To administer LTSS programs, states can choose to use a fee-for-service (FFS) or managed care model.
Under FFS, states pay providers (including doctors, hospitals, pharmacies, adult daycares, nursing homes, and caregivers) directly for each covered LTSS benefit received by a Medicaid beneficiary. Care coordination under FFS is often very limited and does not account for care needs outside of the scope of the FFS plan.
Under a managed care model, states partner with health plans, through a competitive contracting process, to administer and coordinate LTSS. The state pays the participating health plans a fixed rate, and the health plans are held accountable for delivering care as agreed by the state LTSS program. Managed care models allow far more flexibilty to use funds to better address the holistic healthcare and lifestyle needs of each individual through care coordination.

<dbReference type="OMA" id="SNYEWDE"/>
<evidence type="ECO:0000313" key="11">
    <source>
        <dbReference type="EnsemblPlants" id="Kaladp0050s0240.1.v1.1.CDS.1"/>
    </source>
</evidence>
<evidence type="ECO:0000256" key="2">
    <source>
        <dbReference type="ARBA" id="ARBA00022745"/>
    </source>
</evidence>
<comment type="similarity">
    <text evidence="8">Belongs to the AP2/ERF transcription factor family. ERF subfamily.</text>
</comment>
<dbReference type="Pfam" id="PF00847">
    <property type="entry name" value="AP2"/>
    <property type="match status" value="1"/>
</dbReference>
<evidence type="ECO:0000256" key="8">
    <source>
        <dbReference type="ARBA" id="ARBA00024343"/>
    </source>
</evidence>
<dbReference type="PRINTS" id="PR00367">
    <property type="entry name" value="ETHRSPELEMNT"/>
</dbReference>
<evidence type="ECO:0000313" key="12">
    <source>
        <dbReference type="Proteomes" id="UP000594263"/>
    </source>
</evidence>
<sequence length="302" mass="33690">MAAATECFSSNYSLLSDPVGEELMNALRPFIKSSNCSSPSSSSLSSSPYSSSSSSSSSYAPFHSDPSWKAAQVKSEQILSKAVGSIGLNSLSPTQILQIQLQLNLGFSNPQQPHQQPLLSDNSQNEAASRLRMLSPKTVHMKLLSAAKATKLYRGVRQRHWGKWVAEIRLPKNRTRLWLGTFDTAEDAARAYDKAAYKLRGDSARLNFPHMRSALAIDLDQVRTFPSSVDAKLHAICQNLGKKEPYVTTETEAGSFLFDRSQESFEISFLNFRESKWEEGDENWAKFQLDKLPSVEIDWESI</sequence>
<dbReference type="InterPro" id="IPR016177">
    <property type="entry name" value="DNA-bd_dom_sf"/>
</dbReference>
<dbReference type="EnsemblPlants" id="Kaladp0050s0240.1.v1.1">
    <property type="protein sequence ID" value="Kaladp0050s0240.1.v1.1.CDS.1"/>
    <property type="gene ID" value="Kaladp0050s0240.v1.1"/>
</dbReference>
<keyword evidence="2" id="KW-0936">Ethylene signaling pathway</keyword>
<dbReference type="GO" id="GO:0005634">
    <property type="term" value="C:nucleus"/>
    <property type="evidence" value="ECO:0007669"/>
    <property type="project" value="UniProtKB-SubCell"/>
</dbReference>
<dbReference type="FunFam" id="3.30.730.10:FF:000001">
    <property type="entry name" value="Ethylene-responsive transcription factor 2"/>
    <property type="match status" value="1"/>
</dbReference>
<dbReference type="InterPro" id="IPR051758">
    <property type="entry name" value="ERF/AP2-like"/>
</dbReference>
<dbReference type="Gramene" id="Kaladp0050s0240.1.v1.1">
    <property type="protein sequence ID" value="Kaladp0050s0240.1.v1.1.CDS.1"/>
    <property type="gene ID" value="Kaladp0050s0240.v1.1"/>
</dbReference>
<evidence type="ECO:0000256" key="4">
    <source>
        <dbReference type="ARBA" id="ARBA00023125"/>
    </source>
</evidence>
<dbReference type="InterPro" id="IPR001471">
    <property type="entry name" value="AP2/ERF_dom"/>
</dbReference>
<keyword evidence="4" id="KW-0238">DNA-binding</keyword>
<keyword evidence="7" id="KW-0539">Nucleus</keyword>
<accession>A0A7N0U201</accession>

Managed care is linked to improved health outcomes of Medicaid recipients. MLTSS plans are held to higher standards at both the federal and state level and work closely with their Medicaid partners to achieve quality health outcomes for those they serve.
By rebalancing LTSS spending to faciliate successful transitions out of institutions and instead expand care in home and community-based settings, MLTSS programs can deliver higher quality and more cost-effective care.
MLTSS plans are accountable to state and federal governments for the quality of the care provided and success in meeting the goals and preferences of the individual.